A History of Problems Serving Immigrant Families
Schools in Orleans Parish have gotten in trouble before for not following these laws. Back in 2013, parents filed a complaint with the U.S. Department of Education's Office of Civil Rights saying the schools weren’t interpreting for them or translating documents from English to Spanish and Vietnamese. A federal investigation concluded in 2014, when the district agreed to develop a plan to fix the issues. In an emailed statement to WWNO, NOLA Public Schools said that plan has been successful.
"A Language Assistance Plan was developed and action steps were successfully implemented at our direct-run and charter schools to remain in compliance at that time," the statement reads.
But parents and organizers say schools are still falling short, and that it has real consequences, Only 35.6 percent of ELL students graduate on time in Orleans Parish.
"It’s in large part because of the decentralization of the public school system," Southern Poverty Law Center attorney Victor Jones said. The Southern Poverty Law Center represented immigrant parents in the 2013 federal complaint.
Graduation rates and test scores are low for ELL students across the state, but Jones said in Orleans Parish, the problem is complicated by the city's unique charter system. In traditional school systems, the district’s central office is responsible for making sure schools serve immigrant families. But in Orleans Parish, each charter school or charter network has to create its own language access program and find its own resources. Jones said that leaves a lot of room for responsibilities to fall through the cracks.
"We’re now having to find and make sure that 70-plus schools in this city are individually now abiding by state and federal laws," he said.
Where Government Oversight Leaves Gaps, Parents Step In
The Office of Civil Rights said it's still monitoring New Orleans charter schools. And NOLA Public Schools said while individual charter schools are responsible for complying with state and federal laws around ELL education and language access, the district still provides some monitoring, training and oversight.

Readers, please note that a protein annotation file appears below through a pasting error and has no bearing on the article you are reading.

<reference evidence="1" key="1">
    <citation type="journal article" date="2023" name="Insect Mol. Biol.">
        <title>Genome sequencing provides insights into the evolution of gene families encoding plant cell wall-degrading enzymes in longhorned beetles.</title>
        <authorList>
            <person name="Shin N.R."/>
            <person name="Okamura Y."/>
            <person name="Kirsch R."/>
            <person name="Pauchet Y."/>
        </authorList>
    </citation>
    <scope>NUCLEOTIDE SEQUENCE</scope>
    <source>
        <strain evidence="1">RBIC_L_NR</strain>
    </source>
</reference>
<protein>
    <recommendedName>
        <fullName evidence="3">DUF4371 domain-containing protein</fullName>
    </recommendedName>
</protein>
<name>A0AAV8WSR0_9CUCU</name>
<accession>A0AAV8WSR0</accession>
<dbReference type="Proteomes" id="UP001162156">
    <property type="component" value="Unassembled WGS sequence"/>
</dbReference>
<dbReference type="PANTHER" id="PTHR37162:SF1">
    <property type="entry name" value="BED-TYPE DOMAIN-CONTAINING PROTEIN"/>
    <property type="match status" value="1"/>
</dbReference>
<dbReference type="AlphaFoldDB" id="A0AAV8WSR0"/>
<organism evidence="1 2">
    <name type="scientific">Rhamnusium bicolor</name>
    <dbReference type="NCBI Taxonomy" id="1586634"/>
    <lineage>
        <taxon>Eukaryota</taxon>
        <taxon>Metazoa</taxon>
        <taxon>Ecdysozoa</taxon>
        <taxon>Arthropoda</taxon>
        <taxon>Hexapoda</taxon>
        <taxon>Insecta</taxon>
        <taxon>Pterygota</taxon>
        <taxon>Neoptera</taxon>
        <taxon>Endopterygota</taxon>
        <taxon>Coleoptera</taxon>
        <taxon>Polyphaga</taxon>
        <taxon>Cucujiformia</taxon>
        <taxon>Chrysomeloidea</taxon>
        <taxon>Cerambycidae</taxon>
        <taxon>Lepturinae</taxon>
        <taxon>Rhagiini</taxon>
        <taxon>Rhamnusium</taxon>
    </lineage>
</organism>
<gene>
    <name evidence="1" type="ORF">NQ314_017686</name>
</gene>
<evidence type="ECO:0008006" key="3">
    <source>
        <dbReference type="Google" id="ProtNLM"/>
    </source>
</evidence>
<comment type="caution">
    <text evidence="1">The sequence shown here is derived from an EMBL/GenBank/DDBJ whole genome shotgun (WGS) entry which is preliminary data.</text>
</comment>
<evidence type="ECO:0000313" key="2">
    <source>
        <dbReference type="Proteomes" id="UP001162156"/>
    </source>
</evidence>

"The NOLA-PS School Accountability team provides oversight to Charter Management Organizations across the district, and the NOLA-PS Federal Programs team is responsible for the LEA schools being compliant with legal expectations and obligations for ELL services provided to our students and families," the statement reads.
But parents and organizers say that oversight isn’t working, so they’re doing their own. They’re collecting stories from parents like M, and conducting a survey of language services at 70 charter schools.
Laura Venegas Mendoza is with Nuestra Voz and helped survey the schools. She says some school leaders didn’t even know about certain federal requirements, like that they have to provide enrollment information in multiple languages, or get professional interpreters for parent meetings.
"Sometimes they were like, 'Uh am I supposed to? And we were like, 'Oh you're definitely supposed to,'" she said.
M says her experience in Orleans Parish has left her frustrated.
"We think that in coming here to the United States everything will be better -- that education is better, and that it will be enough to put our kids in school," she said, "but it isn’t so."
But, M said that’s why she’s participating in Nuestra Voz's study. Nuestra Voz plans to release their results and recommendations this spring.
WWNO's education reporting is supported by Entergy Corporation.